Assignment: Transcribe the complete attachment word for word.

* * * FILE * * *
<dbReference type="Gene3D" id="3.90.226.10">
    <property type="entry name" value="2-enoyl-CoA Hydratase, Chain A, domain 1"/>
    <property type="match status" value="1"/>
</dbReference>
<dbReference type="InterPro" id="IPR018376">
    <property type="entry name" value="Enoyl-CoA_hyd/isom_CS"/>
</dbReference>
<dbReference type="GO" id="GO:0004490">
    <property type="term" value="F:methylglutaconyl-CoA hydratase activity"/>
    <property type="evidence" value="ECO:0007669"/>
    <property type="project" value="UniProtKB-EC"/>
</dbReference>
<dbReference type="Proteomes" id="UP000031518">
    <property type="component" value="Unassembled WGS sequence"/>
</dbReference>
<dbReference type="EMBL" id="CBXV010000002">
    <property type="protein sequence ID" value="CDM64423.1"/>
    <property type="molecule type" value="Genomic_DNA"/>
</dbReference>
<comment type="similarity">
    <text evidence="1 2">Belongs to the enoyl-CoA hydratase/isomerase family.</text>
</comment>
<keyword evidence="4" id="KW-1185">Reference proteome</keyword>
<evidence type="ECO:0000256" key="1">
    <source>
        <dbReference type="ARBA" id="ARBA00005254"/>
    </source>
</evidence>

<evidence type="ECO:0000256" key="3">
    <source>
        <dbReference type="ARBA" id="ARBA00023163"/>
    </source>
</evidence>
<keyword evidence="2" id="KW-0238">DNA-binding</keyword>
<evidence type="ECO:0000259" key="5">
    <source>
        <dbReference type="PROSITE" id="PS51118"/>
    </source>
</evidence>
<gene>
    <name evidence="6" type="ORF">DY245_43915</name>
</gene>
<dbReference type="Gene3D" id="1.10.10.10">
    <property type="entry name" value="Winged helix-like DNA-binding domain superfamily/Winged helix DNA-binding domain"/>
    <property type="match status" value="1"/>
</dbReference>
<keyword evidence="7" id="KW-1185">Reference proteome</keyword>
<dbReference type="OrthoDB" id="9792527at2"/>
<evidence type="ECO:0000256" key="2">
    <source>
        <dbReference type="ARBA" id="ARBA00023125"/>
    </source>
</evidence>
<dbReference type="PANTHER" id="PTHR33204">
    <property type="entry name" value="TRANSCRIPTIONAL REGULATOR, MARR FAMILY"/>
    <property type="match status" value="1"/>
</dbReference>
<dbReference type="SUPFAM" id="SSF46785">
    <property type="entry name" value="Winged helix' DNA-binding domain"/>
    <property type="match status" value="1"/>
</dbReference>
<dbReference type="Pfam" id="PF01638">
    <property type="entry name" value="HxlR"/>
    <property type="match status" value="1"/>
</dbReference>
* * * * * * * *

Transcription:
<dbReference type="Gene3D" id="3.90.226.10">
    <property type="entry name" value="2-enoyl-CoA Hydratase, Chain A, domain 1"/>
    <property type="match status" value="1"/>
</dbReference>
<dbReference type="InterPro" id="IPR018376">
    <property type="entry name" value="Enoyl-CoA_hyd/isom_CS"/>
</dbReference>
<dbReference type="GO" id="GO:0004490">
    <property type="term" value="F:methylglutaconyl-CoA hydratase activity"/>
    <property type="evidence" value="ECO:0007669"/>
    <property type="project" value="UniProtKB-EC"/>
</dbReference>
<dbReference type="Proteomes" id="UP000031518">
    <property type="component" value="Unassembled WGS sequence"/>
</dbReference>
<dbReference type="EMBL" id="CBXV010000002">
    <property type="protein sequence ID" value="CDM64423.1"/>
    <property type="molecule type" value="Genomic_DNA"/>
</dbReference>
<comment type="similarity">
    <text evidence="1 2">Belongs to the enoyl-CoA hydratase/isomerase family.</text>
</comment>
<keyword evidence="4" id="KW-1185">Reference proteome</keyword>
<evidence type="ECO:0000256" key="1">
    <source>
        <dbReference type="ARBA" id="ARBA00005254"/>
    </source>
</evidence>

<evidence type="ECO:0000256" key="3">
    <source>
        <dbReference type="ARBA" id="ARBA00023163"/>
    </source>
</evidence>
<keyword evidence="2" id="KW-0238">DNA-binding</keyword>
<evidence type="ECO:0000259" key="5">
    <source>
        <dbReference type="PROSITE" id="PS51118"/>
    </source>
</evidence>
<gene>
    <name evidence="6" type="ORF">DY245_43915</name>
</gene>
<dbReference type="Gene3D" id="1.10.10.10">
    <property type="entry name" value="Winged helix-like DNA-binding domain superfamily/Winged helix DNA-binding domain"/>
    <property type="match status" value="1"/>
</dbReference>
<keyword evidence="7" id="KW-1185">Reference proteome</keyword>
<dbReference type="OrthoDB" id="9792527at2"/>
<evidence type="ECO:0000256" key="2">
    <source>
        <dbReference type="ARBA" id="ARBA00023125"/>
    </source>
</evidence>
<dbReference type="PANTHER" id="PTHR33204">
    <property type="entry name" value="TRANSCRIPTIONAL REGULATOR, MARR FAMILY"/>
    <property type="match status" value="1"/>
</dbReference>
<dbReference type="SUPFAM" id="SSF46785">
    <property type="entry name" value="Winged helix' DNA-binding domain"/>
    <property type="match status" value="1"/>
</dbReference>
<dbReference type="Pfam" id="PF01638">
    <property type="entry name" value="HxlR"/>
    <property type="match status" value="1"/>
</dbReference>